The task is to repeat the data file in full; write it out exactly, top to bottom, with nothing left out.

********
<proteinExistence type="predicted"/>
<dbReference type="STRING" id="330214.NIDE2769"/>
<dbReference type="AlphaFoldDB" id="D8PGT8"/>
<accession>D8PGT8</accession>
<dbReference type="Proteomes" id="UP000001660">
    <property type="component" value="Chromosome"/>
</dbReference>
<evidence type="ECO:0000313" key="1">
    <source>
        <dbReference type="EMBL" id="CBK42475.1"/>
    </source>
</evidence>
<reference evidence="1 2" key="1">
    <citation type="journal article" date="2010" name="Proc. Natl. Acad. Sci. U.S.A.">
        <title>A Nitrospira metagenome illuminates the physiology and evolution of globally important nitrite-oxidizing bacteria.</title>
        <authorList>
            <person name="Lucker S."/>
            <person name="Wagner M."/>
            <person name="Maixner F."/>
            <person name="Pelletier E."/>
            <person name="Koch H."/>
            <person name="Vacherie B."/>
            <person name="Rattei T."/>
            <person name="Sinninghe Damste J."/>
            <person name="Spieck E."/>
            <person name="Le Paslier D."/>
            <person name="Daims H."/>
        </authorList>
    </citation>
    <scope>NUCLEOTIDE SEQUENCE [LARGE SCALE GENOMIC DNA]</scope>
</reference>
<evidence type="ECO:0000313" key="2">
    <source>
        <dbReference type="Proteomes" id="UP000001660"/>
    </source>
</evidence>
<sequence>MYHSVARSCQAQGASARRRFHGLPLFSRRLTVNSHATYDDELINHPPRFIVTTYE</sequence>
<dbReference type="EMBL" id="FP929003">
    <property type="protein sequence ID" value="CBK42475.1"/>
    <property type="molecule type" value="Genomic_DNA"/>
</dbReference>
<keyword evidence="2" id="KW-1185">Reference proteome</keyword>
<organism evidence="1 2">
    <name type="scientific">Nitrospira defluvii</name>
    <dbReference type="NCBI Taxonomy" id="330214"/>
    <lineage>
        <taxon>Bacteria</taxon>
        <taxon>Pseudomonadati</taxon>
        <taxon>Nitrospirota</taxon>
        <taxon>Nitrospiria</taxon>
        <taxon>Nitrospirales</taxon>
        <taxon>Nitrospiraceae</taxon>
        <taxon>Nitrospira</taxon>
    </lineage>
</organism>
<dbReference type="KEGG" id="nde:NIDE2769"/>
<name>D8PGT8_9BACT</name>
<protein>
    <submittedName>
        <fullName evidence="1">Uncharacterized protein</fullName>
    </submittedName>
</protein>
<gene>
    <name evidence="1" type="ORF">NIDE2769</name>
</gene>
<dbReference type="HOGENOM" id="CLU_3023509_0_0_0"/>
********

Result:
<proteinExistence type="predicted"/>
<dbReference type="STRING" id="330214.NIDE2769"/>
<dbReference type="AlphaFoldDB" id="D8PGT8"/>
<accession>D8PGT8</accession>
<dbReference type="Proteomes" id="UP000001660">
    <property type="component" value="Chromosome"/>
</dbReference>
<evidence type="ECO:0000313" key="1">
    <source>
        <dbReference type="EMBL" id="CBK42475.1"/>
    </source>
</evidence>
<reference evidence="1 2" key="1">
    <citation type="journal article" date="2010" name="Proc. Natl. Acad. Sci. U.S.A.">
        <title>A Nitrospira metagenome illuminates the physiology and evolution of globally important nitrite-oxidizing bacteria.</title>
        <authorList>
            <person name="Lucker S."/>
            <person name="Wagner M."/>
            <person name="Maixner F."/>
            <person name="Pelletier E."/>
            <person name="Koch H."/>
            <person name="Vacherie B."/>
            <person name="Rattei T."/>
            <person name="Sinninghe Damste J."/>
            <person name="Spieck E."/>
            <person name="Le Paslier D."/>
            <person name="Daims H."/>
        </authorList>
    </citation>
    <scope>NUCLEOTIDE SEQUENCE [LARGE SCALE GENOMIC DNA]</scope>
</reference>
<evidence type="ECO:0000313" key="2">
    <source>
        <dbReference type="Proteomes" id="UP000001660"/>
    </source>
</evidence>
<sequence>MYHSVARSCQAQGASARRRFHGLPLFSRRLTVNSHATYDDELINHPPRFIVTTYE</sequence>
<dbReference type="EMBL" id="FP929003">
    <property type="protein sequence ID" value="CBK42475.1"/>
    <property type="molecule type" value="Genomic_DNA"/>
</dbReference>
<keyword evidence="2" id="KW-1185">Reference proteome</keyword>
<organism evidence="1 2">
    <name type="scientific">Nitrospira defluvii</name>
    <dbReference type="NCBI Taxonomy" id="330214"/>
    <lineage>
        <taxon>Bacteria</taxon>
        <taxon>Pseudomonadati</taxon>
        <taxon>Nitrospirota</taxon>
        <taxon>Nitrospiria</taxon>
        <taxon>Nitrospirales</taxon>
        <taxon>Nitrospiraceae</taxon>
        <taxon>Nitrospira</taxon>
    </lineage>
</organism>
<dbReference type="KEGG" id="nde:NIDE2769"/>
<name>D8PGT8_9BACT</name>
<protein>
    <submittedName>
        <fullName evidence="1">Uncharacterized protein</fullName>
    </submittedName>
</protein>
<gene>
    <name evidence="1" type="ORF">NIDE2769</name>
</gene>
<dbReference type="HOGENOM" id="CLU_3023509_0_0_0"/>